BOSTON — The Orioles have the rising stars who, more than likely, will very soon rule this league. But what’s made them so successful this year has been their ability to get contributions from everyone in their lineup.
On Saturday, it was that hodgepodge of characters who led them to yet another win, bailing out a poor all-around pitching performance. The Red Sox had 23 hits and scored three runs in the bottom of the ninth, but the Orioles held off the late rally to win 13-12.
It was their seventh straight as their magic number to make the playoffs dropped to six (at the time of publication).
“We didn’t pitch well,” manager Brandon Hyde said. “Tonight wasn’t our best night on the mound or defensively. I give our guys a ton of credit — that was a great, grind-it-out gut-check win. I loved how our offense kept producing.”
There was James McCann, a veteran brought in with the sole intention of backing up Adley Rutschman. On this night, McCann did more than just provide solid catching work. He hit two home runs, his first multihomer game since this date three years ago, when he was a member of the White Sox.
“Honestly, in a game like today, just trying to put good swings on it,” McCann said. “It was a fun game.”
Aaron Hicks did his part too. A few months ago, he was a Yankees castaway, released after seven seasons in pinstripes due to his poor performance earlier this year. He’s experienced a turnaround with the Orioles, now hitting .274 with seven home runs, the latest of which came in the third inning Saturday. It was one of three hits for Hicks, who also had a single and a double.
“It’s always fun when you go deep,” Hicks said. “When guys are clicking in the lineup, it’s definitely a lot of fun when you are winning baseball games.”
And can’t forget about Jordan Westburg, the rookie with the serious demeanor who has split time at second and third since coming up in June. He also homered against the Red Sox, his sixth-inning blast coming right before McCann’s second homer to put the Orioles up 9-6. He’s batting .279 and quickly becoming one of the team’s most consistent hitters.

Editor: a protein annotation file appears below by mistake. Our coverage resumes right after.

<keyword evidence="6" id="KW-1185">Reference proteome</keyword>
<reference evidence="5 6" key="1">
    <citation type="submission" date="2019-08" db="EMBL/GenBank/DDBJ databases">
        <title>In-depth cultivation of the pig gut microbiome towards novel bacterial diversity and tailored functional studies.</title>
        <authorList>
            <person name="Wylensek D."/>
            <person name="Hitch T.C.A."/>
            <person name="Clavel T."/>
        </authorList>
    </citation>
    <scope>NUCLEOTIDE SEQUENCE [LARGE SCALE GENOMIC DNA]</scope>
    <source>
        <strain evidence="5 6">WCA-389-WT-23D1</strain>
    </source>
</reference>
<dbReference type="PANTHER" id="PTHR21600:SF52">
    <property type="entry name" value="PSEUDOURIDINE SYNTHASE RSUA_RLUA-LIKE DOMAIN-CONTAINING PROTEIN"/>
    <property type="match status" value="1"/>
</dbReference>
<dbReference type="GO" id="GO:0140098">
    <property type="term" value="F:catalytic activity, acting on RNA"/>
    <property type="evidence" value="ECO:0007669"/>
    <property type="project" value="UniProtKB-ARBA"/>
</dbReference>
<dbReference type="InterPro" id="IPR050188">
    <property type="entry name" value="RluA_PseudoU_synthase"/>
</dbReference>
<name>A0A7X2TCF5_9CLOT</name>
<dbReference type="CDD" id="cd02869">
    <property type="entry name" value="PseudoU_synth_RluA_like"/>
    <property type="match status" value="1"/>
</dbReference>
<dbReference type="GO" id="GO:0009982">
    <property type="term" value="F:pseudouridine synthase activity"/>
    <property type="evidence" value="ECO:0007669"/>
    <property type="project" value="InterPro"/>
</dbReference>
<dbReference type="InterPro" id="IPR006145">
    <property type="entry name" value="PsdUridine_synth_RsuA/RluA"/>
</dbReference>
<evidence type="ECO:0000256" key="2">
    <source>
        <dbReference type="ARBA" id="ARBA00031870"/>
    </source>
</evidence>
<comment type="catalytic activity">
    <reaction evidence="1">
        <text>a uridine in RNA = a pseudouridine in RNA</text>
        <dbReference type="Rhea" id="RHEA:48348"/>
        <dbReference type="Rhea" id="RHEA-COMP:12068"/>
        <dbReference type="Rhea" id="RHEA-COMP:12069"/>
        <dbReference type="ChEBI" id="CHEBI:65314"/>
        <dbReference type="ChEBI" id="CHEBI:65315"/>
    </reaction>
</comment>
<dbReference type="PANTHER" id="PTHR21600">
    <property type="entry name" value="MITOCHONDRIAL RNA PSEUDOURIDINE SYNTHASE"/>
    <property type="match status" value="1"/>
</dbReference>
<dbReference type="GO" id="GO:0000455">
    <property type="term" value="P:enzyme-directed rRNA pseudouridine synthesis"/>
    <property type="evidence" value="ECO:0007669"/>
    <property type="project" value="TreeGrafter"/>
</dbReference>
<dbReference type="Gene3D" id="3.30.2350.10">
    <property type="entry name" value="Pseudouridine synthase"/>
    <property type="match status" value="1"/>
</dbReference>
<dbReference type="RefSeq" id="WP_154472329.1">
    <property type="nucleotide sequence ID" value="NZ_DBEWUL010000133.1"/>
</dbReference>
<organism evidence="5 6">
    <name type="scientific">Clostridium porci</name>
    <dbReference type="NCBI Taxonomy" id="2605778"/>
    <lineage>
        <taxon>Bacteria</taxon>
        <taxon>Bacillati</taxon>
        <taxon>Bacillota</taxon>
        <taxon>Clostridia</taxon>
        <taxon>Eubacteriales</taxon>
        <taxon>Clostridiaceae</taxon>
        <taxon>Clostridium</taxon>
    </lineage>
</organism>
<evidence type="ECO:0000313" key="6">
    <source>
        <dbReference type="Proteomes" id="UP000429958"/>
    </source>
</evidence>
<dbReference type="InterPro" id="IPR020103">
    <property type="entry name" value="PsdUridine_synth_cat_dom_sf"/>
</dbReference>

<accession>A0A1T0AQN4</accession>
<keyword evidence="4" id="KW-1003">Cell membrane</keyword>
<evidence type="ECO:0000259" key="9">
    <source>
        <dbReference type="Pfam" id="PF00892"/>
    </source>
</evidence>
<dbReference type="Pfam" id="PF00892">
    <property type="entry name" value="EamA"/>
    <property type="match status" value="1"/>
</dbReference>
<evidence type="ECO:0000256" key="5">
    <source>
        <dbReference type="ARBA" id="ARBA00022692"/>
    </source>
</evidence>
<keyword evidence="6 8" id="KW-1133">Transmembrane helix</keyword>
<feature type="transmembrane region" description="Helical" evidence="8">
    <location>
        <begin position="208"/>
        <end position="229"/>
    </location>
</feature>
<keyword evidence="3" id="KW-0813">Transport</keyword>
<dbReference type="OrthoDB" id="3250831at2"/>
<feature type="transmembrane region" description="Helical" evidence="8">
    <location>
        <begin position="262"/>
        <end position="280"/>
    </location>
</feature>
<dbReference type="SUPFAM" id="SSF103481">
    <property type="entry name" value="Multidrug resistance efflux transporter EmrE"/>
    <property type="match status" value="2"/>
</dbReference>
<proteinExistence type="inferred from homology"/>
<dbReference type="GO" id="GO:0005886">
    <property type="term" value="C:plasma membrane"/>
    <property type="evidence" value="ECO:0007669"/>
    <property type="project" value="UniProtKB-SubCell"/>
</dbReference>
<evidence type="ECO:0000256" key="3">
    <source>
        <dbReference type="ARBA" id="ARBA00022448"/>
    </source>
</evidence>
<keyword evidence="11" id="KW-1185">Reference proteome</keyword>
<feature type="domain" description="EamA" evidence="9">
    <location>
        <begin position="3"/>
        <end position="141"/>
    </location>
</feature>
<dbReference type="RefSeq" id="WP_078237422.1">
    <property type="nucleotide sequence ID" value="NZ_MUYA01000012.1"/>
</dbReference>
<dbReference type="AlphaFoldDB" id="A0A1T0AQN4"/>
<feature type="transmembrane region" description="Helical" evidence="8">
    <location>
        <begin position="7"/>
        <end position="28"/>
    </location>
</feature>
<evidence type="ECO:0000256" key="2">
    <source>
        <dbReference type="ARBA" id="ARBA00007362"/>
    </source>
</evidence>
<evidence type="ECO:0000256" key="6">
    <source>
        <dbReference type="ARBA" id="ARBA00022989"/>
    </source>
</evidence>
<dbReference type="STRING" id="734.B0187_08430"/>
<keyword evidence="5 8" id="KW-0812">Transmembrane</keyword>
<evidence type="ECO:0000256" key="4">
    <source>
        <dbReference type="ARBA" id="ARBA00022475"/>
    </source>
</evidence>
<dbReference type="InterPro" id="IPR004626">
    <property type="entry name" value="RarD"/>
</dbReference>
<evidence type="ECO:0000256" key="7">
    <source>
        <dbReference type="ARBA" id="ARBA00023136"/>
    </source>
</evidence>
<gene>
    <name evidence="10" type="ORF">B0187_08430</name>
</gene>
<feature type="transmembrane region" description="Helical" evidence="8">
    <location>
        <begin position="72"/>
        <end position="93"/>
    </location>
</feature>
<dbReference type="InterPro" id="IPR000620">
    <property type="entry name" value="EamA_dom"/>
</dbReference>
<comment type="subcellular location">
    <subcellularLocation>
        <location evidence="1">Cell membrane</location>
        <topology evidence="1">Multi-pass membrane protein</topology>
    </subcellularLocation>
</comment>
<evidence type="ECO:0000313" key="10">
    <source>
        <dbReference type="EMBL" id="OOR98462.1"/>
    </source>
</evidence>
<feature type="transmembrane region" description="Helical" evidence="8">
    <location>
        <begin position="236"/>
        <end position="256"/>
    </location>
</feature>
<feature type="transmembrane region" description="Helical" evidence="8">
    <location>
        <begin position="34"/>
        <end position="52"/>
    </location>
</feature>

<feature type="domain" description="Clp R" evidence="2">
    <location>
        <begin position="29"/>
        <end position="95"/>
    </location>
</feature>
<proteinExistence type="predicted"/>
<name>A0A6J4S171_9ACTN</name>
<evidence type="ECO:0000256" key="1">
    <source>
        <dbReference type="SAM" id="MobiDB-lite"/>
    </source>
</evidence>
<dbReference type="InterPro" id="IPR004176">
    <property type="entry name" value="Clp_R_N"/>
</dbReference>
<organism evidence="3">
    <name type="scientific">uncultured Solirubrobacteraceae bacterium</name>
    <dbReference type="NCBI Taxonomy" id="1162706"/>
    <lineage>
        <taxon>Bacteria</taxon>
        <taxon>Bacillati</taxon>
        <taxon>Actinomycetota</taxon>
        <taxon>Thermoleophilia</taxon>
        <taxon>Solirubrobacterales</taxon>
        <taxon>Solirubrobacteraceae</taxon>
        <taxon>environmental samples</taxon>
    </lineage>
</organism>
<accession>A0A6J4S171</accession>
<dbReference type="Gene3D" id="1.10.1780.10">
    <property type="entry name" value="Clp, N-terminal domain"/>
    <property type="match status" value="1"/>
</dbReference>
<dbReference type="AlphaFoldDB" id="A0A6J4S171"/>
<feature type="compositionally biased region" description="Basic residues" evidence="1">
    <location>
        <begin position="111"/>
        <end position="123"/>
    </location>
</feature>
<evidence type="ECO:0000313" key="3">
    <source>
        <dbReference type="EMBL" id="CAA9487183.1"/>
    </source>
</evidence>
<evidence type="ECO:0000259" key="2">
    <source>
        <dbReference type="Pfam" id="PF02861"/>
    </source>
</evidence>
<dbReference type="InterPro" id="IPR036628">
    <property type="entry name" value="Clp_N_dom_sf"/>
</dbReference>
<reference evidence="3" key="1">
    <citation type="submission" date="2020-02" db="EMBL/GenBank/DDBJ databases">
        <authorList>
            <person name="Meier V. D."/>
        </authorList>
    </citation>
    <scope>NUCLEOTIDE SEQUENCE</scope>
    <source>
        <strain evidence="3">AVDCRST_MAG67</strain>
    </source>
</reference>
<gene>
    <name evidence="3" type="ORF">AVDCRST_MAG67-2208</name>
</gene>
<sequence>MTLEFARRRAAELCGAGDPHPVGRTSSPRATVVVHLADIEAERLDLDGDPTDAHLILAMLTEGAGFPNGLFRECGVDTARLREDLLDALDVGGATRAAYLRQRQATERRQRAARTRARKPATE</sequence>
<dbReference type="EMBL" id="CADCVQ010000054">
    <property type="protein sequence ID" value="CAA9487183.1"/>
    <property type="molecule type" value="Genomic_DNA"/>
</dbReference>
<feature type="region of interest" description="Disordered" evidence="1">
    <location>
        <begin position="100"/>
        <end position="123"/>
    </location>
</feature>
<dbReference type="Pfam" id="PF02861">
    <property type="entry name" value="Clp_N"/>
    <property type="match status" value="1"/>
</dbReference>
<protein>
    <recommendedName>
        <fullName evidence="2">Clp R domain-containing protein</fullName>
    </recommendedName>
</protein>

Gunnar Henderson added a home run too, the fifth of the night for the team.
All of their efforts covered up anther lackluster performance from Jack Flaherty. He was brought in at the trade deadline to add pitching depth, acquired in exchange for three prospects, including two who were ranked in the Orioles’ top 20, according to MLB Pipeline. But Flaherty, although he allowed them to move to a six-man rotation to add extra rest for other starters for a bit, has otherwise been a liability.
He has a 7.26 ERA in six starts, including the four earned runs he gave up Saturday. He made it just 3 1/3 innings. Right now, his spot in a playoff rotation is in jeopardy. Kyle Bradish, Grayson Rodriguez and Dean Kremer figure to have the first three starts locked up. If the team needs to go to a fourth arm, Flaherty, with his track record so far in Baltimore, might not be the direction it goes.
“Just going to continue to work,” Flaherty said. “I need to do a better job at making pitches and executing. I can’t do any worse than things have gone.”
The bullpen didn’t have a banner night after Flaherty exited in the fourth. Jacob Webb made it just two-thirds of an inning, allowing three runs. Danny Coulombe had to rescue the team out of the seventh —with the bases loaded, he got Triston Casas to fly out to right field to end the threat. Yennier Cano loaded the bases with one out in the ninth and let in three runs. But the Orioles held on to win, Austin Hays throwing his arms up after recording the last out.
“It was like a heavyweight boxing match,” McCann said. “Every time we threw up some runs, they found a way. We had the advantage of the homers, and they found a way to shoot to ball the other way, to find broken bat base hits, find holes, you name it. They did a good job of battling. Every time we threw a punch, they threw a punch. Thankfully, we were able to pull out on top.”